This Southern Staple Is The Best Cure For Jalapeño Hands

Keep this first-aid ingredient stocked in your fridge

<p>Alison Miksch</p>

Alison Miksch

Last night I made a rookie cooking mistake—and I’m still paying the price. I was preparing stuffed poblano peppers for supper, and as you do with any kind of stuffed peppers recipe, I cut the peppers open and pulled out the seeds and membranes. Because they were poblano peppers, which are not supposed to be hot, I just used my fingers—no gloves. It’s a dramatic understatement to say I have regrets.

Related: Get the recipe

The burning didn’t start immediately. In fact, for some odd reason it didn’t creep up until an hour later. And when it did, it came with a vengeance. Like poison ivy, capsaicin travels wherever you take it. If you touch your eyes, get ready to cry. If you go to the restroom, well—get ready to holler. Thoughts and prayers, my friend. Anyone who’s experienced the exquisite misery of getting jalapeño juice (i.e., capsaicin, the chemical in peppers that brings the burn) on their selves knows what I’m talking about. It’s a slow, sneaky burn that creeps up on you, then quickly makes its presence known like a toddler throwing a tantrum. Frantic for relief, I ran to my friend Google to help.

Remedy 1: Soap & Water

My Result: Fail

Multiple sources claimed washing with soap and hot water would help stop the burn. I found this to be extremely untrue. In my situation, this felt like throwing water on a grease fire—it made the burn worse and spread the heat more. Later and further googling revealed that soap and water helps more if you wash your hands immediately.

Remedy 2: Burn Spray

My Result: Fail

Now fully engulfed in figurative flames, I turned to my medicine cabinet for help. I grabbed a can of first-aid burn spray and thought, “why not?” I sprayed my hands first, then closed my eyes and turned the can on my face. Despite actively macing myself, I noticed only a brief respite from the conflagration.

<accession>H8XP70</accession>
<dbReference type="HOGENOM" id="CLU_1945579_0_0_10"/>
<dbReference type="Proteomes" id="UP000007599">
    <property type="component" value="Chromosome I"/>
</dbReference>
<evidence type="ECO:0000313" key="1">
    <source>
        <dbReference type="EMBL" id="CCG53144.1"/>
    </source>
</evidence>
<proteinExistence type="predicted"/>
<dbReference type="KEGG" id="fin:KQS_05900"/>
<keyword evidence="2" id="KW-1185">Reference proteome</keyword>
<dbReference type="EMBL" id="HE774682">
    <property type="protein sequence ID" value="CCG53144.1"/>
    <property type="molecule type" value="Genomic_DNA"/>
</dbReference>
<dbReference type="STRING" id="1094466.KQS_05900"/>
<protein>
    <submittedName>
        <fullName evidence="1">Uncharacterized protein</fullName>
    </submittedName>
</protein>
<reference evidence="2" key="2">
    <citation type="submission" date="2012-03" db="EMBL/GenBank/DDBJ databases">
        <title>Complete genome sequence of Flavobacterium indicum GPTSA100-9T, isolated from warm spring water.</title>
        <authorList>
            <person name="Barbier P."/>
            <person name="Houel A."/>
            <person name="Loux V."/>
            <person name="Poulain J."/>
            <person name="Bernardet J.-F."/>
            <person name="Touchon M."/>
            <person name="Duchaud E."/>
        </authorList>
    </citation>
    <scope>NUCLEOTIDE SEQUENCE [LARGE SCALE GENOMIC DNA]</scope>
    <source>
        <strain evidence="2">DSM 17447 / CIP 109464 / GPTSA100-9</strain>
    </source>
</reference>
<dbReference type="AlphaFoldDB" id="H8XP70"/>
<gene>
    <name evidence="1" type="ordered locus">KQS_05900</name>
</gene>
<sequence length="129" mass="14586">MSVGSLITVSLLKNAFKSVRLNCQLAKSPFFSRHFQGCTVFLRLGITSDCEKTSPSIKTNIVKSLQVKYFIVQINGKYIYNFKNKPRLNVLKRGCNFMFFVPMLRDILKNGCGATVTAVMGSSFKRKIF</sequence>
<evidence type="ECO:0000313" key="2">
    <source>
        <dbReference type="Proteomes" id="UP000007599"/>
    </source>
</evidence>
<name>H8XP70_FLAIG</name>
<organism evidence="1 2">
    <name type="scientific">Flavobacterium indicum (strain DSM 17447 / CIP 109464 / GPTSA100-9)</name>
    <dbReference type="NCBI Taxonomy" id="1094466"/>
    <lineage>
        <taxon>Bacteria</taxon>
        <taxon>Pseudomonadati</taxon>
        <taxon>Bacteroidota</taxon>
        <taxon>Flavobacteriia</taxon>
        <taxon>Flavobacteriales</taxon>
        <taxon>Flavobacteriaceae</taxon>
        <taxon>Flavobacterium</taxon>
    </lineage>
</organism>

By this point, I was in quite a state. Blinking through tears, I keep reading for a nugget of hope. The next “magic” cure was milk. Apparently, a protein (casein) in milk, combined with fat, would do the trick. In desperation, I flung open the fridge, but to my dismay, I only had oat milk. And then I saw it…hiding in the back of the fridge was my only hope.

Remedy 3: Buttermilk

Result: My Savior For Jalapeño Hands

I grabbed the buttermilk carton, gave it a vigorous shake, then poured it over burning hands. The relief was immediate and blissful. I could almost hear the hiss of steam as it flowed over my pepper-penetrated paws, smothering the flames. Buttermilk is the best treatment for jalapeño hands—its thickness allows it to smother the capsaicin like a wet, cool blanket, and the fat and casein bind to your skin’s pain receptors, short circuiting your body’s fire alarm that won't stop beeping.

If you think my buttermilk bath stopped with my hands, you are mistaken. Nope. I straight up poured buttermilk into my hands and then splashed it onto my face. I kept my eyes closed, but I did my best to rub it in to relieve the burn. And miracle of miracles, it worked.

Of all the things I tried to soothe my burning skin, buttermilk was the best. I’ve always respected this quintessential Southern ingredient to make the best cornbread, but now I have a whole new reason to put it on a culinary pedestal. Buttermilk, you’re my hero.

But next time, you better believe I’m wearing gloves.

Related: 35 Recipes For Leftover Buttermilk

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Read the original article on Southern Living.